Call to install bus lane cameras to end gridlock on Hull's main transport routes
THE boss of an East Yorkshire bus company is calling on civic leaders to introduce more efficient bus lanes and enforce them with cameras to prevent gridlock.
Peter Shipp, chairman and chief executive of EYMS, has returned from a fact-finding trip to Nottingham with city council officials to see the city's lane system in action.
Hull City Council, which has described this week's trip as "interesting", is now considering the implementation of a system modelled on the one in Nottingham.
Mr Shipp believes that if more people are to be persuaded to ditch their cars for public transport, the city will need a much more efficient bus service.
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He said: "I see no reason why a similar system, with proper consultation with drivers and users of public transport, could not be introduced in Hull.
"I took a bus recently from our depot in Anlaby Road to the city centre and it became caught up in the football traffic. It needs improving."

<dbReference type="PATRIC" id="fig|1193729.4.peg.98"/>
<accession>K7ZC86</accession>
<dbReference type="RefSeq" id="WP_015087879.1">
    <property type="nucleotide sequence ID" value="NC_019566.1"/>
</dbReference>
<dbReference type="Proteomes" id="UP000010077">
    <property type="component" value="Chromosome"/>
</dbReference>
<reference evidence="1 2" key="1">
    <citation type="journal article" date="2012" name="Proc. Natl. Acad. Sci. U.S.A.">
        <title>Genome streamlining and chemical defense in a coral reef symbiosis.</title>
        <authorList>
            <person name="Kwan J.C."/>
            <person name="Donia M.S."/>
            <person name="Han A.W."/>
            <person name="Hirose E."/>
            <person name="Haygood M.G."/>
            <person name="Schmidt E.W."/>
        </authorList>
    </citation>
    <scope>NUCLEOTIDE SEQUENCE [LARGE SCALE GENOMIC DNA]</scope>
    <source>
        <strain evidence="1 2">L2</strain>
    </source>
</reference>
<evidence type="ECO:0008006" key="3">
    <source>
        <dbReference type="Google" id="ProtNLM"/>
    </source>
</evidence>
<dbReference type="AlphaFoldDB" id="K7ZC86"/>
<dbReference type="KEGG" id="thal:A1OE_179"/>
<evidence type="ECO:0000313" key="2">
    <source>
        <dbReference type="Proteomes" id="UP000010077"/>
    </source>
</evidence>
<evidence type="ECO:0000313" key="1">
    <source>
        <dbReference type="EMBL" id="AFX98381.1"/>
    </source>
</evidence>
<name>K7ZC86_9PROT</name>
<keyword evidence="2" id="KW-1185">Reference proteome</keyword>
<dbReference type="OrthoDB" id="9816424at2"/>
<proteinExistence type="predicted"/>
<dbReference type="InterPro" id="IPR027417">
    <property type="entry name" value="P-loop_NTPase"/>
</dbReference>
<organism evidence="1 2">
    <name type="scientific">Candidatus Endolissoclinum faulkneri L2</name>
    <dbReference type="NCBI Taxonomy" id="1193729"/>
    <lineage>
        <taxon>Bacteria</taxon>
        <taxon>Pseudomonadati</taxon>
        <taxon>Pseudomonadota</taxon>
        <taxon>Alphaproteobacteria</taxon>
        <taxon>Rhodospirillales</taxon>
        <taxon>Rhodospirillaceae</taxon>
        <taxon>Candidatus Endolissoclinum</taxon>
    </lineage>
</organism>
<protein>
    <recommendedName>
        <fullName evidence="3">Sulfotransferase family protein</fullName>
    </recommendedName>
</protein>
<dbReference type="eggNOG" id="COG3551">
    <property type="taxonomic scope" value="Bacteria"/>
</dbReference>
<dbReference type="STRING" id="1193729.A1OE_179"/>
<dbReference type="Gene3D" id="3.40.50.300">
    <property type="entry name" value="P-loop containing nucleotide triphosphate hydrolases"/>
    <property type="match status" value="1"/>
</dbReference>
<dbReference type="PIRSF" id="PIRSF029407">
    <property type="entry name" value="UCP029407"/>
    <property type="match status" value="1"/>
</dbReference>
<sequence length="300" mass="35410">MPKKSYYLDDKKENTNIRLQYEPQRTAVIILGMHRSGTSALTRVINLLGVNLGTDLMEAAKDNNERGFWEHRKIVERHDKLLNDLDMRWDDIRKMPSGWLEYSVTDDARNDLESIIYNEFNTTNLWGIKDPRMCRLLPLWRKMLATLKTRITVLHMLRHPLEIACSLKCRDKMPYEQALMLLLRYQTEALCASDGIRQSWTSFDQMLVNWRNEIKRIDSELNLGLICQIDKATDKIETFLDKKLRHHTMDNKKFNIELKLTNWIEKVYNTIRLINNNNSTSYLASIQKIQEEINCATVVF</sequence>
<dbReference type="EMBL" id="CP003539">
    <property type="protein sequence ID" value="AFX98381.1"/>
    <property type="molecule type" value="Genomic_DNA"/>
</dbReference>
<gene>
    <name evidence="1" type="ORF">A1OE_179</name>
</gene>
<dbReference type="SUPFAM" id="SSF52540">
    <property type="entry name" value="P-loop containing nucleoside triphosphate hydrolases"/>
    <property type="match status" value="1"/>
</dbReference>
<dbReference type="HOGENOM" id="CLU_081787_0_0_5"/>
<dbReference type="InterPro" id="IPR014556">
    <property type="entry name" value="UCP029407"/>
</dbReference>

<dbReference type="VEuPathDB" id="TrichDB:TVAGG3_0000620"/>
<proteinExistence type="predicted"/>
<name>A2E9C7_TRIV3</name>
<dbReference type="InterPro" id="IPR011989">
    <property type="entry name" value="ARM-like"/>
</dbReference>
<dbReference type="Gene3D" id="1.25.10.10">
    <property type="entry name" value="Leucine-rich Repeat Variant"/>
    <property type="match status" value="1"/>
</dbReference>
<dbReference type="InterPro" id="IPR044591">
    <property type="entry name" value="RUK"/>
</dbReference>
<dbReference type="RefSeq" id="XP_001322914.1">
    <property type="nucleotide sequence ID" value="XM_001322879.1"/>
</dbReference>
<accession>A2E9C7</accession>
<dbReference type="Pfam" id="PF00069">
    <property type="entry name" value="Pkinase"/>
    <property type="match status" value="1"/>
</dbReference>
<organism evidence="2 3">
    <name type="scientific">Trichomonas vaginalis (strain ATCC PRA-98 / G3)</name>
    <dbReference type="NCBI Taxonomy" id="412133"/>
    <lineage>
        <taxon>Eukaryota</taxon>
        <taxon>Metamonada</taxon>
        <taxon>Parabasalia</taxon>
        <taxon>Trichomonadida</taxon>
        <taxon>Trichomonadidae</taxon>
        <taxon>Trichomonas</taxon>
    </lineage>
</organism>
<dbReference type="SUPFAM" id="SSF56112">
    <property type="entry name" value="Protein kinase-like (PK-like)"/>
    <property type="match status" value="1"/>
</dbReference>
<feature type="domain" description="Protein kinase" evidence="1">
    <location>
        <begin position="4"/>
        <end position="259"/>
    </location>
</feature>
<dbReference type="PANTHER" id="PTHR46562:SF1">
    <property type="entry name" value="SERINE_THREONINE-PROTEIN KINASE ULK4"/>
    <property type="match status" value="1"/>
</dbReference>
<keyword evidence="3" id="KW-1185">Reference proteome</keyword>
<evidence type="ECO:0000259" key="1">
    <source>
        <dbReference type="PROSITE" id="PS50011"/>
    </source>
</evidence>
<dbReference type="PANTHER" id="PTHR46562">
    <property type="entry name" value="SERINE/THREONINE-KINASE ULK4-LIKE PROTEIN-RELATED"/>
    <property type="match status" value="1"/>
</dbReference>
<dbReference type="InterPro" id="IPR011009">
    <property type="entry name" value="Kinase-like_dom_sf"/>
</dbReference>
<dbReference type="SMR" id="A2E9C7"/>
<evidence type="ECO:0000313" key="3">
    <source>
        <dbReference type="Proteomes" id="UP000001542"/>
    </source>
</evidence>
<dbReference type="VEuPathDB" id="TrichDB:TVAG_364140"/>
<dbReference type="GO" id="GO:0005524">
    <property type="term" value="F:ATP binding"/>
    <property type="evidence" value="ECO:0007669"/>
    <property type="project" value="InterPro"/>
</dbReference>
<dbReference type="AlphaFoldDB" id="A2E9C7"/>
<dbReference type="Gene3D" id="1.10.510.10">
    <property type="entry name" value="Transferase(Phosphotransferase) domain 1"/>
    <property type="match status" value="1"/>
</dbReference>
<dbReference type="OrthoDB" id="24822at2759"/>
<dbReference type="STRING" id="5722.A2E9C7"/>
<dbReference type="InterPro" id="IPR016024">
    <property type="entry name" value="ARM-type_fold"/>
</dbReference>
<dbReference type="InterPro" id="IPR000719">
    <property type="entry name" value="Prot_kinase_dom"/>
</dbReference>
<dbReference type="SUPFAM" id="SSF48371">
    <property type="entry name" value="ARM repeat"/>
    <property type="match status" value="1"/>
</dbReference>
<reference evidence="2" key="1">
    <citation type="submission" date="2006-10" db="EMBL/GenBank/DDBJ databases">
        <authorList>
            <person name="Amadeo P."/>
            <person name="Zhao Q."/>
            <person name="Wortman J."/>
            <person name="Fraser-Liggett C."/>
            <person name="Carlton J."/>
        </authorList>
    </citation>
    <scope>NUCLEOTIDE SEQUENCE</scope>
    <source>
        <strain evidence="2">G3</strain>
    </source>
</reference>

Nottingham has a variety of bus lanes, which are in operation for varying lengths of time, ranging from peak hours only to 24 hours a day.
Cameras catch motorists who flout the rules and, when cases are proven, fines of £30 are issued.
Mr Shipp said: "Nottingham City Council saw a very muted response from motorists.
"Their council was very careful to make sure it was introduced slowly and with care. Signage is also very clear.
"Ultimately, motorists who abide by the rules will not have to worry about fines."
Civic leaders in Nottingham told the delegation the cost of implementing their system was about £200,000.
However, the costs are being recouped in fines.
Mr Shipp said he would like motorists, as well as frequent bus users, to see the benefits of a city centre tailored to public transport.
He said: "If bus lanes are not kept free, buses will have no choice but to pull out into the outside lane, causing hold-ups for cars.
"There are benefits to be had by everyone to have more efficient bus lanes."
Councillor Martin Mancey, portfolio holder for environment and transport, was among the civic delegates who made the trip to Nottingham.
He said: "It was an extremely interesting visit looking at how they deal with bus lane enforcement.
"Nottingham City Council is at the leading edge for advanced camera and traffic enforcement technology and, over the coming months, we will review some of the methods and technology used.
"There are some important issues to think about and possibly considering a partnership approach with Nottingham City Council in the future."